The use of motorcycle helmets is not mandated by law (i.e. optional) for Illinois motorcyclists. While wearing a helmet is not required by law, there are many reasons why riders may want to consider a helmet. One reason is to dramatically lessen the possibility of a traumatic brain injury (TBI) or other type of head injury. While such head trauma varies in severity, even mild concussions can have both short- and long-term impacts on one’s health. More severe head impacts, if not fatal, can be devastating. Also, not wearing a helmet seems to increase the possibility of being in a fatal motorcycle accident. As seen in the Illinois fatal motorcycle accident statistics for 2014:
- Of the 118 motorcyclists killed in 2014, two (less than 2%) wore a DOT-compliant helmet, 33 (28%) wore a helmet unknown to be DOT-compliant, and 80 (68%) were not wearing a helmet.
Poorly Maintained Motorcycles
Like any other vehicle, motorcycles have to be properly maintained if they are to be reliable and safe. If they are not properly maintained, the risk of potential accidents caused by mechanical failures or other maintenance issues increases. These issues are more fully discussed on the “Illinois Motorcycle Maintenance” and “Mechanical Problems On Motorcycles” pages.
Should You Be Injured In A Motorcycle Accident
While the accidents caused by the high-risk motorcyclist behaviors discussed above are often the fault of the motorcyclist, the fault of any accident needs to be thoroughly and accurately determined. Of course, determining “what really happened” and who is at fault for the accident isn’t necessarily readily apparent. It is for this reason that accident investigators, as well as any witness statements, are important in determining accident causes.
For those motorcycle accidents that are the fault of the other party (such as a motorist), the injured motorcyclist may be able to recover monetary damages to compensate for the injuries and other costs that may be incurred. For those motorcycle accidents that are fatal, wrongful death lawsuits can be filed.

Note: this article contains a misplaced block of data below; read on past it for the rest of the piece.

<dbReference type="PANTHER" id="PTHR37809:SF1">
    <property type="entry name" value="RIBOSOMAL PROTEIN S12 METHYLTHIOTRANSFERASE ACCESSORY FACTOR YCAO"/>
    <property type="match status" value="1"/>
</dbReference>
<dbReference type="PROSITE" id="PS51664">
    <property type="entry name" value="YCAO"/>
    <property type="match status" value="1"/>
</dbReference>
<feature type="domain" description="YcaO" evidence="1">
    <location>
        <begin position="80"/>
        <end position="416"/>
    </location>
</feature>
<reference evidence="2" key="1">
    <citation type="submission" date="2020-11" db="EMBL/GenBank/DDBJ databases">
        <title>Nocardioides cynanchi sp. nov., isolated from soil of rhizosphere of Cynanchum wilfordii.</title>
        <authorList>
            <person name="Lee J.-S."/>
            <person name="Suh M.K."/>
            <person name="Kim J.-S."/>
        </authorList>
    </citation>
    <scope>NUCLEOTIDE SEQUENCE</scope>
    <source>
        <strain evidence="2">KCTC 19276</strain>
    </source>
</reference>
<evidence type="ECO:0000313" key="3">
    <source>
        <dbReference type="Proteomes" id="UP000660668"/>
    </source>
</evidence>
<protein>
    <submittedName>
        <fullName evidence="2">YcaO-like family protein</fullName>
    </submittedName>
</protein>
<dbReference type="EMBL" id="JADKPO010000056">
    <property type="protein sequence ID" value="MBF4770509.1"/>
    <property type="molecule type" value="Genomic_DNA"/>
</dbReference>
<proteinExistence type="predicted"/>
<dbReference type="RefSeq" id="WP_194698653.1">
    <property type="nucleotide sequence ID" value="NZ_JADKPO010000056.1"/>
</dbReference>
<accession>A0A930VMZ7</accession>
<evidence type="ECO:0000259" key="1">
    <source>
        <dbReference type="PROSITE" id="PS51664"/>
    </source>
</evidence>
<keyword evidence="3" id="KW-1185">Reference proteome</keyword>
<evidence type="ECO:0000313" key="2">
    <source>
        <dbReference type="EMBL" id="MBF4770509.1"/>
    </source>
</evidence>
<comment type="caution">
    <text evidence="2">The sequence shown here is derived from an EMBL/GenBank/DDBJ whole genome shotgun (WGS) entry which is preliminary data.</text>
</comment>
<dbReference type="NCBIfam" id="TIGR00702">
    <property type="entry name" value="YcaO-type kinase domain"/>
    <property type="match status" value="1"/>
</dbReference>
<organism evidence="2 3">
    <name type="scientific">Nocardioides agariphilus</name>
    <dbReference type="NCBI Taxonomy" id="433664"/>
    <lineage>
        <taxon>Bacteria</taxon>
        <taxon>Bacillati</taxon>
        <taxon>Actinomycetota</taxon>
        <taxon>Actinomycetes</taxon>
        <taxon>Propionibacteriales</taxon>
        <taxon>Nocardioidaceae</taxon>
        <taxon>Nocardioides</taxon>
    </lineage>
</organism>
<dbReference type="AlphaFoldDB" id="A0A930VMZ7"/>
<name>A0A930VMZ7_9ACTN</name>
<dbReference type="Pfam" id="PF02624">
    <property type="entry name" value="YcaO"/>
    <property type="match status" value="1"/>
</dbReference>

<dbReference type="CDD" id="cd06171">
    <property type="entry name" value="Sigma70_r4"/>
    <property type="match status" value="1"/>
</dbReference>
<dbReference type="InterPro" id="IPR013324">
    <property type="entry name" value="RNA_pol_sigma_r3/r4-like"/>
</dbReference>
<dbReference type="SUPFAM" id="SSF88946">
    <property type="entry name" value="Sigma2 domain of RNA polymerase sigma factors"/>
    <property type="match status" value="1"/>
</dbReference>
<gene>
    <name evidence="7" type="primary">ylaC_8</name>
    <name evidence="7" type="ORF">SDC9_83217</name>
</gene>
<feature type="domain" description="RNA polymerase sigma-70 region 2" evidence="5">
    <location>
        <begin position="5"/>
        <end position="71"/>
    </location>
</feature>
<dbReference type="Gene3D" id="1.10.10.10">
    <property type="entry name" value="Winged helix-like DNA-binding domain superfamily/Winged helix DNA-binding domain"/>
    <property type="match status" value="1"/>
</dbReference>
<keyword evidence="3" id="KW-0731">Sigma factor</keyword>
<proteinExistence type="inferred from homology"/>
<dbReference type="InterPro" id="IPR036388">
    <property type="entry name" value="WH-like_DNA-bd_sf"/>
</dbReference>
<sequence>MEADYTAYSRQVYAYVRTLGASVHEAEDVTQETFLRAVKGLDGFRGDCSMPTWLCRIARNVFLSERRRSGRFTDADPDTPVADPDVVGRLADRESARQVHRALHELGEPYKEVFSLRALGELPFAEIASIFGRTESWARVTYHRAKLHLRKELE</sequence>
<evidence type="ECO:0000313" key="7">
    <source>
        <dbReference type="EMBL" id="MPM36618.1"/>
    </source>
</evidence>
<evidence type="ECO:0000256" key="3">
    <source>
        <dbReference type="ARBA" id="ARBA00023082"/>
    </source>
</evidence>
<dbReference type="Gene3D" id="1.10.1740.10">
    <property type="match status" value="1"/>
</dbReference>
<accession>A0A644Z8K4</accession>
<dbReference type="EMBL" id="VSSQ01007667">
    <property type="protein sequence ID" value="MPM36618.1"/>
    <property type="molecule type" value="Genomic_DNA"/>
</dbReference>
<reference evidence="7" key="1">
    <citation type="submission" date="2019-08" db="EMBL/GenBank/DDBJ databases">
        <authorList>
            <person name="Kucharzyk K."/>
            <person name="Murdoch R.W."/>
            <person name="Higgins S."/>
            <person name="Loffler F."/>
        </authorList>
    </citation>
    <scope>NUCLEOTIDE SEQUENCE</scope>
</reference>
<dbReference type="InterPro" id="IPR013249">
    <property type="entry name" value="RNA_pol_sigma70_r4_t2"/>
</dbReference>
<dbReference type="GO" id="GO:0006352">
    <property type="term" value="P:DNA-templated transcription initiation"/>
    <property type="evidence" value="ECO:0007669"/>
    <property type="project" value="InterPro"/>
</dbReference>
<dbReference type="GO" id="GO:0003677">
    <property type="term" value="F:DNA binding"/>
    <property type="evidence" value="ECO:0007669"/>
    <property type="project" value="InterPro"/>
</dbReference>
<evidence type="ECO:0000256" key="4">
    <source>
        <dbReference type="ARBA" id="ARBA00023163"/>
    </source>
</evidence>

For those non-fatal accident injuries, there are various categories of compensation that may be attainable. A plaintiff (in this case the injured motorcyclist or passenger who initiates the lawsuit) may be able to recover damages for reasons such as past and future medical bills; past and future lost wages; loss of consortium; pain and suffering; rehabilitation; out-of-pocket expenses; and loss of function.
Should you be injured in an Illinois motorcycle accident, there are a variety of steps you should take to protect both your health and your legal rights, including your rights to receive compensation for your accident injuries. From a legal perspective, it is highly recommended that you speak with an Illinois personal injury lawyer as soon as possible after an accident. This lawyer can tell you what steps to take in order to protect your legal rights and to maximize your compensation for your accident injuries and other harm that may have resulted due to the crash.
If you were injured in an accident, call Tony Elman, Principal Trial Attorney at the Elman Law Group, at (773) 392-8182 to discuss the situation and see what legal actions are recommended. This legal consultation is provided free of charge and is confidential in nature.
Elman Law Group, LLC handles cases on a contingency basis…you will not be charged legal fees unless and until there is a monetary recovery.
Elman Law Group handles Illinois personal injury and wrongful death lawsuits. Over the last 20+ years Elman Law Group has handled over 10,000 Illinois personal injury lawsuits.